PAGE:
Thoughts for the week’s end

Hello, April. May it start being spring soon? 🌨

A coffee grinder operating at its best is so wonderful. That the espresso started actually being espresso again was great by itself, but I dialed in a new grind for the chemex this week and it just tastes so good.


There were a few days last week where I was able to wear a t-shirt for our mid-day walks. That was fun while it lasted. Now it’s back to a bit of winter with some short bouts of light jacket. Supposedly it will be in the 60s by the end of next week. If so, the house windows are going to be wide. freaking. open.


We felt an earthquake! It was a 6.5 with an epicenter in the middle of Idaho, just about 300km from Pullman. A long way from us, but it made itself known. I felt my chair rolling back and forth as if the house was shaking and I couldn’t figure out what could be causing it. I looked over at the plant next to my desk and the leaves were waving. It’s funny how long the delay in my brain lasted before I realized what was going on.

I was very happy today to look closer and see that Shake Creek happens to run right by the epicenter. 😂


My last issue of High Country News arrived this month and I was on the fence as to whether I would subscribe again. I really like the work that they do, but I wasn’t making the time to read it and my unread stack is pretty high.

This week they published a very in-depth report, “Land-Grab Universities“, which explores how “expropriated Indigenous land is the foundation of the land-grant university system.”

I’m grabbing this quote from the article only because I’m familiar with WSU and some of the tribes mentioned:

“Meanwhile, Washington has retained nearly 80% of the original grant to fund Washington State University. No money was paid by the federal government to the Coeur d’Alene, Colville, Shoalwater Bay and Chehalis tribes for land supporting WSU. The Makah, Puget Sound Salish, Chemakuan, S’Klallam, Umatilla and Yakama received a combined $2,700 for their land cessions. In fiscal year 2019, the remaining lands generated $4.5 million for WSU, mostly from timber harvest”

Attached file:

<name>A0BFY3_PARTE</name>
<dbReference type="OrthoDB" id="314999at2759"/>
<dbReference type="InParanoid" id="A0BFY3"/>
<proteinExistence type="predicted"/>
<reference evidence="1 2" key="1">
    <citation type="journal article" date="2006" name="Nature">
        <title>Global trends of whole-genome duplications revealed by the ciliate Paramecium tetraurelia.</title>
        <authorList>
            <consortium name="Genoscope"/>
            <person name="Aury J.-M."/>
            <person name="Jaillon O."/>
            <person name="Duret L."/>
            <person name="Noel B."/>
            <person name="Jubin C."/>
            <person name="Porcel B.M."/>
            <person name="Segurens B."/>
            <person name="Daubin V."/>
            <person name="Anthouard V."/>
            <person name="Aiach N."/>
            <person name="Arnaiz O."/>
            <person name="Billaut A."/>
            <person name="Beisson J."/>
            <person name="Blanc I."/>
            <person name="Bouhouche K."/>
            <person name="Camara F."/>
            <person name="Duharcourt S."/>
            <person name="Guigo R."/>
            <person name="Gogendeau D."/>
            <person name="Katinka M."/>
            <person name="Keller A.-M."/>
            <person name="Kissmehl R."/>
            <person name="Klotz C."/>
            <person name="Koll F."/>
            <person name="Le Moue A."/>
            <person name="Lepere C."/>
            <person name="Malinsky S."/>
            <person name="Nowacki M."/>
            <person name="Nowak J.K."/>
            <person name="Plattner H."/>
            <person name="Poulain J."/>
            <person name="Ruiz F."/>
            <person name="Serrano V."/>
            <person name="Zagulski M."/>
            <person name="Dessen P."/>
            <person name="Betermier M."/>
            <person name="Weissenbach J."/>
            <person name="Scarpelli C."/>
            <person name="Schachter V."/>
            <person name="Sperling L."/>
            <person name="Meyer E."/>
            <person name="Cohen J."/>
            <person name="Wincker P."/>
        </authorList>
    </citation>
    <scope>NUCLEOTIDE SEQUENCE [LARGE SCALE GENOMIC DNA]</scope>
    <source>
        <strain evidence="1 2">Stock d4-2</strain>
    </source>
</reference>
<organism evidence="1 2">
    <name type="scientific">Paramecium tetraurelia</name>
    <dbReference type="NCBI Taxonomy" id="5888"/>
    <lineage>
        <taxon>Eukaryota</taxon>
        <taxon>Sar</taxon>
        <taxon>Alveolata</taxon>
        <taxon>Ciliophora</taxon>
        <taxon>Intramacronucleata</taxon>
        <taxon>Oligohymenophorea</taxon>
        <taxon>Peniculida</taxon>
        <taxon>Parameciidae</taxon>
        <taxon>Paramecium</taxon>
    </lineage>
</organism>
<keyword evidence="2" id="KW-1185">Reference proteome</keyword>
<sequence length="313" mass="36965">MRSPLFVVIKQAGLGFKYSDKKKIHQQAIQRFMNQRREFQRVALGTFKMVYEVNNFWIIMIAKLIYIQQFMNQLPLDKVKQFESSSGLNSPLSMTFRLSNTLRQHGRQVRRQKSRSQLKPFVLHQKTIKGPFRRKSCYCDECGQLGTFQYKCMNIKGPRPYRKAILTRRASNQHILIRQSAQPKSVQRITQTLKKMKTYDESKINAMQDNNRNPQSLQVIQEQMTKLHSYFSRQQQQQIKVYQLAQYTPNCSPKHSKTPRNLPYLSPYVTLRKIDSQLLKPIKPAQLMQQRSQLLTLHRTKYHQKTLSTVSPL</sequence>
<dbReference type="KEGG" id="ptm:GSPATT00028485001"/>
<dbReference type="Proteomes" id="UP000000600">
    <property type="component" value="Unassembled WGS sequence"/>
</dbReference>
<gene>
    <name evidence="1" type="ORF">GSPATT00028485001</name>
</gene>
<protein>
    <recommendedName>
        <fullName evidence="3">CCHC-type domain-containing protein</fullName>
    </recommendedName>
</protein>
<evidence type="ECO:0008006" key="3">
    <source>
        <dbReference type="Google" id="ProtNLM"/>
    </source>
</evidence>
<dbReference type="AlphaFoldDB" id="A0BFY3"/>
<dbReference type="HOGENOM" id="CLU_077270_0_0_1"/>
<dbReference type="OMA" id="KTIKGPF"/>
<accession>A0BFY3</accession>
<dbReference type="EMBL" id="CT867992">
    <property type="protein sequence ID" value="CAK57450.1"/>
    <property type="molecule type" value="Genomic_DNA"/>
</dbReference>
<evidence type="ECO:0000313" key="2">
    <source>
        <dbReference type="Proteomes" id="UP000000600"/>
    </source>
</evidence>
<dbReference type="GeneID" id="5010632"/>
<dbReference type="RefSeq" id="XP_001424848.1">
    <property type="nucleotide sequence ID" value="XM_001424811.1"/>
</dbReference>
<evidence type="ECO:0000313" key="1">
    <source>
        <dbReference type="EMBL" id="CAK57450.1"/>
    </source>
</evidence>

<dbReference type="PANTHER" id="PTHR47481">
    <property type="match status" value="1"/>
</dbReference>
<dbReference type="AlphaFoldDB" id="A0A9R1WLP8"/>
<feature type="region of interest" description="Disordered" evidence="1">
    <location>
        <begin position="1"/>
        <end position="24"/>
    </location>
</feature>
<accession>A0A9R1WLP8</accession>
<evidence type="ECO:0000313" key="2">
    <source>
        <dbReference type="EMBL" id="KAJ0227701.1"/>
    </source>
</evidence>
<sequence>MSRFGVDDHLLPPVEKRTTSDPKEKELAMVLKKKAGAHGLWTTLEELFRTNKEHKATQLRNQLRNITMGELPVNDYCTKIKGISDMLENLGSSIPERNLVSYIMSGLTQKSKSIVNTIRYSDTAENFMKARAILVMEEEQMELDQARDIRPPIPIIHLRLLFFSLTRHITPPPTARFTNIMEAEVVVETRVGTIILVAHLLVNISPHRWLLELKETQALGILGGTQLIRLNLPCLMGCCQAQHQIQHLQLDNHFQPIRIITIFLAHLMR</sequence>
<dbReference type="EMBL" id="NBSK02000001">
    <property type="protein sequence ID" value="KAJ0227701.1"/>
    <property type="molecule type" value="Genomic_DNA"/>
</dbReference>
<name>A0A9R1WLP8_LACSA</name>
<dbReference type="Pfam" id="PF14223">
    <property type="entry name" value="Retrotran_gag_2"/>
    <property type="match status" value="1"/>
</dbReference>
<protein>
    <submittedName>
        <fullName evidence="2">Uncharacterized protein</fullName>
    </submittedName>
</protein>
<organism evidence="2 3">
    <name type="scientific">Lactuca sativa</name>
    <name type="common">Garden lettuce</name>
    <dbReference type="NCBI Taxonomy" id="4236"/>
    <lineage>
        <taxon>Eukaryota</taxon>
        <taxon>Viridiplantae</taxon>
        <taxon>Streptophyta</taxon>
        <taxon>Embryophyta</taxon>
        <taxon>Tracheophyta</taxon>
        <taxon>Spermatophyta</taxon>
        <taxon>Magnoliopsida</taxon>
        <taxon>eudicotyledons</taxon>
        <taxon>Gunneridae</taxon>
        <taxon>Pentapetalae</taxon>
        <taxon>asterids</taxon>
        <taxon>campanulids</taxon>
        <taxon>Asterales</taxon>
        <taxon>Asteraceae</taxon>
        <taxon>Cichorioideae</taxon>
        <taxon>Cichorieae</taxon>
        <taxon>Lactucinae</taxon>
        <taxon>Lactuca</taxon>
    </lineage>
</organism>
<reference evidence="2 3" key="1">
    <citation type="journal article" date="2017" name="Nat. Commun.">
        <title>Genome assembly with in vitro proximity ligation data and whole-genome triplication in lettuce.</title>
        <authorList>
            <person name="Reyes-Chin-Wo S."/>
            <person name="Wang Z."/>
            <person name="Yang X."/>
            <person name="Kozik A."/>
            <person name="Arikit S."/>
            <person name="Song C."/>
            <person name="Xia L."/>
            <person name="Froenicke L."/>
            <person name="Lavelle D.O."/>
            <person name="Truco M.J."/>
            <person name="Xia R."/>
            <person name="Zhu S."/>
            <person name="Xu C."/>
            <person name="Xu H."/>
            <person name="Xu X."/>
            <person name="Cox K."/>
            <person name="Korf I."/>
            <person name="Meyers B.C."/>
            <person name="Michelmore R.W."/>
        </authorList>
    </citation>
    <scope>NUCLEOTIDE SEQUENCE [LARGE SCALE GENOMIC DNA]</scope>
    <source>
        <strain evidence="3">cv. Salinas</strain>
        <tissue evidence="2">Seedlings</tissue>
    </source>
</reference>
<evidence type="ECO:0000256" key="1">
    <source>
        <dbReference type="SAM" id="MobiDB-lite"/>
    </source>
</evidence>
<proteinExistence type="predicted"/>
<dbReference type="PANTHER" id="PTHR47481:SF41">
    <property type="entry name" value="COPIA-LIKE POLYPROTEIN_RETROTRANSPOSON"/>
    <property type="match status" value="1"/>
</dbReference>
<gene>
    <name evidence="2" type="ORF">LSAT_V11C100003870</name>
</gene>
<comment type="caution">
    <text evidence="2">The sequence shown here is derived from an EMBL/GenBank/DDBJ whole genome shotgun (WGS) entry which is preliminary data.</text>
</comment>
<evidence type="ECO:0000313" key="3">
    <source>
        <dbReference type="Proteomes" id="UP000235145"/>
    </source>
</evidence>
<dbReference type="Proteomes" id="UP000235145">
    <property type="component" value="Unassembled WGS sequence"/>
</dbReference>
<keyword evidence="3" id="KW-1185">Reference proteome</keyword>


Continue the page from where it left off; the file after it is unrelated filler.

HCN, Land-Grab Universities

The journalists dig down to the individual parcel level and show pictures of the current land, how much the federal government originally paid for it, and how much revenue it has brought in for each university. It’s really fascinating reporting.

This doesn’t change my mind on the land-grant mission. The work that land-grant institutions do is important and how they share that work with the community can be critical in many areas. I hope reporting like this is embraced by each land-grant institution as a way to start coming to terms with what it means and what reparations can be made.

Note: I also renewed my subscription to HCN.


I haven’t done a picture in one of these yet!

The empty streets, parking spots, and sidewalks of downtown Pullman, just after what would normally be rush hour.

Michelle and I have walked through downtown Pullman a handful of times around 6 or 6:30pm over the last week. It’s amazing how empty it is. Normally there would be a decent stream of cars coming down the one-way Main Street with plenty still parked on the sides. Now it feels like Christmas morning or something.

The bicycle shop that you can see in this photo was featured in the local paper the other day. Bike shops remain essential businesses under Washington State’s current guidelines. I appreciated the sign the owner was wearing around his neck telling customers to please keep a 6ft distance.

Hang in there and enjoy the weekend as best as it can be enjoyed. 🤗

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